Mărtiniș

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"Orășeni" redirects here. For the villages in Botoșani County that include this name, see Cristești, Botoșani and Curtești.
Mărtiniş
Homoródszentmárton
Commune
Unitarian church tower
Unitarian church tower
Coat of arms of Mărtiniş
Coat of arms
Location of Mărtiniş
Location of Mărtiniş
Coordinates: 46°14′0″N 25°23′0″E / 46.23333°N 25.38333°E / 46.23333; 25.38333Coordinates: 46°14′0″N 25°23′0″E / 46.23333°N 25.38333°E / 46.23333; 25.38333
Country  Romania
County Harghita County
Status Commune
Government
 • Mayor Tivadar Péter Kerekes[1] (Democratic Union of Hungarians in Romania)
Area
 • Total 80 km2 (30 sq mi)
Population (2011)
 • Total 2,800
 • Density 38.37/km2 (99.4/sq mi)
Time zone EET (UTC+2)
 • Summer (DST) EEST (UTC+3)
Postal Code 537175
Area code(s) +40 266
Website www.homorodszentmarton.ro

Mărtiniş (Hungarian: Homoródszentmárton; Hungarian pronunciation: [ˈhomoroːdsɛnmaːrton], meaning "St. Martin of Homorod") is a commune in Harghita County, Romania. It lies in the Székely Land, an ethno-cultural region in eastern Transylvania.

Component villages[edit]

The commune is composed of twelve villages:

In Romanian In Hungarian
Aldea Abásfalva
Bădeni Bágy
Călugăreni Homoródremete
Chinuşu Kénos
Comăneşti Homoródkeményfalva
Ghipeş Gyepes
Locodeni Lókod
Mărtiniş Homoródszentmárton
Orăşeni Városfalva
Petreni Homoródszentpéter
Rareş Recsenyéd
Sânpaul Homoródszentpál

History[edit]

The villages on the Josephinische Landaufnahme, 1769-1773
The villages on the Josephinische Landaufnahme, 1769-1773

The village seems to have been inhabited already in prehistoric times as a neolithic ax and an urn was found in the ouskirts of the village some decades ago. Roman coins were also unearthed in the village and a small lake reminiscent of the place of an abandoned salt mine suggest that it was also inhabited in Roman times

The village gained its name, when King Géza II of Hungary founded settlements in the Great-Homorod Valley in the middle of the 12th century. The first settlement is thought to be destroyed by the Mongols in 1241. This is supported by the fact that all the churches of the Homorod area were built in a style which is characteristic for the era following the Mongol Invasion. The village is first recorded in a diploma from 1333 when a sacerdos de Sancto Martino was mentioned. In 1487, it is recorded as Zenthmarton, while in 1636, it appears already as Homorod-Szent-Marton. Its Romanian name derives from the Hungarian one and it had at first been Homorod-Sânmărtin and was later changed to the current official name.[2] Its medieval church consecrated in honour of St Martin was built in the 13th century and was altered in the 15th century in late-Gothic style. As the village suffered a Tartar attack in 1613, the church was surrounded by a fortified wall strengthened by six towers. Between 1714-1719, the population was struck by plague. Although, the mediaeval church was pulled down in 1888, the gate-tower of the fortified wall was spared and it now serves as the bell tower of the new Unitarian church built in 1889.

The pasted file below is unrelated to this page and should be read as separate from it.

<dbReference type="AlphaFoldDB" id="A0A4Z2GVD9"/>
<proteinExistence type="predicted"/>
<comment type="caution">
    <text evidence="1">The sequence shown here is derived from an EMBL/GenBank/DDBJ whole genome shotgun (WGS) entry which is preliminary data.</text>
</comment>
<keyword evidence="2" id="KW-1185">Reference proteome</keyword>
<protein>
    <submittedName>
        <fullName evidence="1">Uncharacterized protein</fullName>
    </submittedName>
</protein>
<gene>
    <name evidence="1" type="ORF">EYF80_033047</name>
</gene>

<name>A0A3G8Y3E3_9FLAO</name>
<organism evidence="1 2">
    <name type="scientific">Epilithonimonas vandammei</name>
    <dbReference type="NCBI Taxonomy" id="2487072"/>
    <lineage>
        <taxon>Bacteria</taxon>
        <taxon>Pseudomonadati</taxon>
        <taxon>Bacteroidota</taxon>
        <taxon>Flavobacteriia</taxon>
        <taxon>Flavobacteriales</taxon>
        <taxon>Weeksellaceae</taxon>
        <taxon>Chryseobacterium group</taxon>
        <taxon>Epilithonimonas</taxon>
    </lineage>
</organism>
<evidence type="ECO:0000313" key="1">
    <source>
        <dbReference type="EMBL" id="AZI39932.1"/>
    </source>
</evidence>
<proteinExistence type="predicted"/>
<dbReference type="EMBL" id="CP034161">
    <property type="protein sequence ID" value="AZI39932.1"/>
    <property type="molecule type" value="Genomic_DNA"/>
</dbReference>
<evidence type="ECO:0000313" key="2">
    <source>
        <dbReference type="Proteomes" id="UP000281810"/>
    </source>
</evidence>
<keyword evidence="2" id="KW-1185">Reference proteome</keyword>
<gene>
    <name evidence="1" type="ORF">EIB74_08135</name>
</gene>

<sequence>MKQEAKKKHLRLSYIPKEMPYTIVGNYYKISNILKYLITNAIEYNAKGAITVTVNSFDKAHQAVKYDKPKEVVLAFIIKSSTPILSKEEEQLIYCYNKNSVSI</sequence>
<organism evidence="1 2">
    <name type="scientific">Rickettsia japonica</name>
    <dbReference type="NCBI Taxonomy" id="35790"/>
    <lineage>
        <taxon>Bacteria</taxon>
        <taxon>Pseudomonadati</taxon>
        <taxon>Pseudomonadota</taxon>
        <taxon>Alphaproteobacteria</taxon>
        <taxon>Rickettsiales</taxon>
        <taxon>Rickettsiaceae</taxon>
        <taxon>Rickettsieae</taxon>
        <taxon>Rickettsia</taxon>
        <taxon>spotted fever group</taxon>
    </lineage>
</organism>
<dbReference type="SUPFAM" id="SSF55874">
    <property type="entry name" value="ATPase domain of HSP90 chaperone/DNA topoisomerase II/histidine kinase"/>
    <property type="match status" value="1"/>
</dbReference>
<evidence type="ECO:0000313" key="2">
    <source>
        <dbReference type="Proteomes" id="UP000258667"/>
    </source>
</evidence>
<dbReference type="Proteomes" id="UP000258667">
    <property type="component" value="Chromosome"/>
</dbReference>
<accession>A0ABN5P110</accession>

The villages forming the commune administratively belonged to Udvarhelyszék, then, from 1876 until 1918 to Homoród district of Udvarhely County in the Kingdom of Hungary. In 1920, the village, like the rest of Transylvania, formally passed with the Treaty of Trianon from Hungarian to Romanian control. In 1940, the second Vienna Award granted the Northern Transylvania to Hungary and the villages were held by Hungary until 1944. After Soviet occupation, the Romanian administration returned and the commune became officially part of Romania in 1947. Between 1952 and 1960, the commune fell within the Magyar Autonomous Region, between 1960 and 1968 the Mureş-Magyar Autonomous Region. In 1968, the province was abolished, and since then, the commune has been part of Harghita County.

Demographics[edit]

The commune has an absolute Hungarian (Székely) majority. According to the 2011 census it has a population of 2,800 of which 98.43% or 2,756 are Hungarian.

Landmarks[edit]

  • The Unitarian Church was built in 1889, however, the gate-tower of the 17th century fortified wall was turned into its bell tower
  • The Reformed Church was built in 1804 on a plot donated by the Bíró and Ugron families,
  • In the village can be found the largest mansion house of the area, the mansion of the Bíró family. Chronicles from the Middle Ages already record a mansion house on the site. There is a vaulted cellar under the building built of stone, brick and hot lime which successfully resisted the storms of history. Several rooms, including a large dining-room can be seen in the building. The Ugron family inherited the mansion in the second half of the 18th century, and it was between 1780-1790 that the building gained its current appearance in Rococo style,
  • The family vault of the Bíró-family is south-east of the village in a small settlement called Bükkfalva

Notable people[edit]

  • Jakab Molnár (1926–1991), writer
  • Elemér Mezei (1954-), mathematician
  • Viktor Román (1937–1995), sculptor
  • János Szentmártoni Bodó, poet
  • Berta Kelemenné Zathureczky (1855–1924), writer
  • Aladár Zoltán (1929–1978), composer

Twinnings[edit]

The commune is twinned with:

External links[edit]

References[edit]

  1. ^ (Romanian) alegeri.tv - Alegeri locale 2012 - Rezultate alegeri Primăria Mărtiniş, judeţul Harghita; retrieved on February 7 2014
  2. ^ János András Vistai. "Tekintő – Erdélyi Helynévkönyv". p. 985.  Transylvanian Toponym Book